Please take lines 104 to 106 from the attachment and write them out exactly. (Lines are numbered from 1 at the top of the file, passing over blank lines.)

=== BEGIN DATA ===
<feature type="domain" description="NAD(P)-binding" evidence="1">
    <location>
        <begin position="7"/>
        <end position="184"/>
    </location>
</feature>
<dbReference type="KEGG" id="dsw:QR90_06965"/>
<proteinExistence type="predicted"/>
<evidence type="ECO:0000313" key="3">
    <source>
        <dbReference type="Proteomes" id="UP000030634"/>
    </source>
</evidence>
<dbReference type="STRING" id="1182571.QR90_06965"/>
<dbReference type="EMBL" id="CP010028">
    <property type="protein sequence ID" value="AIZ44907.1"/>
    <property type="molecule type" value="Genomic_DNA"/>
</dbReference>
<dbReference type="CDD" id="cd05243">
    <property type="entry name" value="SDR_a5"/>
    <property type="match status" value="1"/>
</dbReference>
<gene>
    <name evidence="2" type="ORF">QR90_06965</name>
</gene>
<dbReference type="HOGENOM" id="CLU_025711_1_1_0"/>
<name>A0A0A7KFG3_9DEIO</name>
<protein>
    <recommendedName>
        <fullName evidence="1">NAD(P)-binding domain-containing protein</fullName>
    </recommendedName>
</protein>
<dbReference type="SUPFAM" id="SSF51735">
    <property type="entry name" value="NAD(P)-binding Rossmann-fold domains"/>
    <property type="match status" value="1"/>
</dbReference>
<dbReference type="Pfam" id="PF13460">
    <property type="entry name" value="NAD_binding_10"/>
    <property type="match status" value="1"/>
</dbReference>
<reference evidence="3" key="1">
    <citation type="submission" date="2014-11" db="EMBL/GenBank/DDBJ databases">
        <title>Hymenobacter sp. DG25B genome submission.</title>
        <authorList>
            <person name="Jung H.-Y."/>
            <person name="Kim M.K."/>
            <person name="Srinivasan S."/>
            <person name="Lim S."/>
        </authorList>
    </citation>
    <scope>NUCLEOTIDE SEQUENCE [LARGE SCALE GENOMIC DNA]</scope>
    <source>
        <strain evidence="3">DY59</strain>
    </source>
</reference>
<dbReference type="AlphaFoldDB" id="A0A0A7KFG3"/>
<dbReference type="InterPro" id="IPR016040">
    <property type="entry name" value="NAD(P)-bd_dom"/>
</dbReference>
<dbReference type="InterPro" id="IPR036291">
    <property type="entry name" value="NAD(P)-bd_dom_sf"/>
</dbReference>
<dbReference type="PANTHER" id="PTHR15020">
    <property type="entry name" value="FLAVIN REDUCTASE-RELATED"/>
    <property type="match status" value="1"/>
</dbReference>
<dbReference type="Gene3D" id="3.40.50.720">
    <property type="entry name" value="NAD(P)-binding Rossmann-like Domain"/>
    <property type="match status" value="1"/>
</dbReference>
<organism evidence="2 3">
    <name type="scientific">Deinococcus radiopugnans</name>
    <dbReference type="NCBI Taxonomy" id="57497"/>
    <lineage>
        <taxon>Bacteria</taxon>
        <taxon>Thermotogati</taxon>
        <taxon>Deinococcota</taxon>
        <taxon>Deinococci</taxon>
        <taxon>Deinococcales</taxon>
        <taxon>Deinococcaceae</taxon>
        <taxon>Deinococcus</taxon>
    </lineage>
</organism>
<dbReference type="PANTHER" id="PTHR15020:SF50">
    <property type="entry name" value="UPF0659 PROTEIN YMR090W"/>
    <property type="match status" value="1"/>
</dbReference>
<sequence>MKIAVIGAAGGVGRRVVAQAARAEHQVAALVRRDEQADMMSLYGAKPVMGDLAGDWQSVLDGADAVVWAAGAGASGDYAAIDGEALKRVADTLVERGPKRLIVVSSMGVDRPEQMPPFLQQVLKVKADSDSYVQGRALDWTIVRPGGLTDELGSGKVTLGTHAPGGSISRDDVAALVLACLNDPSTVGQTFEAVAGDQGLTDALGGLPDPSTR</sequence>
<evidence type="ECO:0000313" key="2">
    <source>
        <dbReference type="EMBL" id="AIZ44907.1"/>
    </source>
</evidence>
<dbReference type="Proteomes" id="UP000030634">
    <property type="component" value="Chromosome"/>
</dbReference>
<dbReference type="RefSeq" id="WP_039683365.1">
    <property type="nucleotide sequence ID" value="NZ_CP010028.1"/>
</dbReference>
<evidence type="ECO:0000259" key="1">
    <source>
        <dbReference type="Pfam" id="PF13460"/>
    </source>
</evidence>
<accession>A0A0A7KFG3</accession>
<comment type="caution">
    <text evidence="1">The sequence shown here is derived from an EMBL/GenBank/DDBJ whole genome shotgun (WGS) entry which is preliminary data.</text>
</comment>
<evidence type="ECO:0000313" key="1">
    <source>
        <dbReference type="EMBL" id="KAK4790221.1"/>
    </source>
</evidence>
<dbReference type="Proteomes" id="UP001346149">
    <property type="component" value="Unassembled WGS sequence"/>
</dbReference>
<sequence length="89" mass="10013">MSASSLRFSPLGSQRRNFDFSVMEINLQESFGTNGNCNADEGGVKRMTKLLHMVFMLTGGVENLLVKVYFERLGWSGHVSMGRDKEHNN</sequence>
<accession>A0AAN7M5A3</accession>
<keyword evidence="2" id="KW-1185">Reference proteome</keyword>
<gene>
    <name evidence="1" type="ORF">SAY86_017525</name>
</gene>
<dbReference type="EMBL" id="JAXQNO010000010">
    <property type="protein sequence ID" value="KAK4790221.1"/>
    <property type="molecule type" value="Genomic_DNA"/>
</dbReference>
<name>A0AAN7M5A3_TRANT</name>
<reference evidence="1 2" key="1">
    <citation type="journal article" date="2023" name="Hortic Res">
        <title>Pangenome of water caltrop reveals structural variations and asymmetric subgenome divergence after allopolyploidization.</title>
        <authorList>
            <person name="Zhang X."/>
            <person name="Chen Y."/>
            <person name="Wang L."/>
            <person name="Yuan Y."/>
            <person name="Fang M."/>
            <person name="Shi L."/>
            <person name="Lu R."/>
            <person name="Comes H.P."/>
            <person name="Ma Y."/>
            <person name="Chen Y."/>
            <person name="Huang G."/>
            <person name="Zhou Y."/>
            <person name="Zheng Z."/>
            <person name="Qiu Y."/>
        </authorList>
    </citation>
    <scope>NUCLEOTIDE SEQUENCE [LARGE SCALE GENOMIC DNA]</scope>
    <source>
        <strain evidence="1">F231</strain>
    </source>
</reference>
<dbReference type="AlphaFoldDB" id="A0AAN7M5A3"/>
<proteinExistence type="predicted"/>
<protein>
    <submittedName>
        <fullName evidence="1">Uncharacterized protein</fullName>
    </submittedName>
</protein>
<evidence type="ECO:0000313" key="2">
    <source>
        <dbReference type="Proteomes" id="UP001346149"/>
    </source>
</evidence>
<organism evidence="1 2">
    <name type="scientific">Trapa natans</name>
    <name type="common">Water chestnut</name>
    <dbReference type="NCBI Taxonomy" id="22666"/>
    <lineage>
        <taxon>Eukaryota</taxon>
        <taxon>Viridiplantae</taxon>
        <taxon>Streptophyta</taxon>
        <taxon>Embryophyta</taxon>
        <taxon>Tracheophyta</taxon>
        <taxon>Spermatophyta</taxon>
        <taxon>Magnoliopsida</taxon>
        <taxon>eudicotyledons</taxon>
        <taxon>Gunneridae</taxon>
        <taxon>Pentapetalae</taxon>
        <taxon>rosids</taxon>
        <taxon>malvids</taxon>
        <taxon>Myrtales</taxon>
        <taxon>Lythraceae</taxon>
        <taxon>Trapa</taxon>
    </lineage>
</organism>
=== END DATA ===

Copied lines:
</evidence>
<accession>A0A0A7KFG3</accession>
<comment type="caution">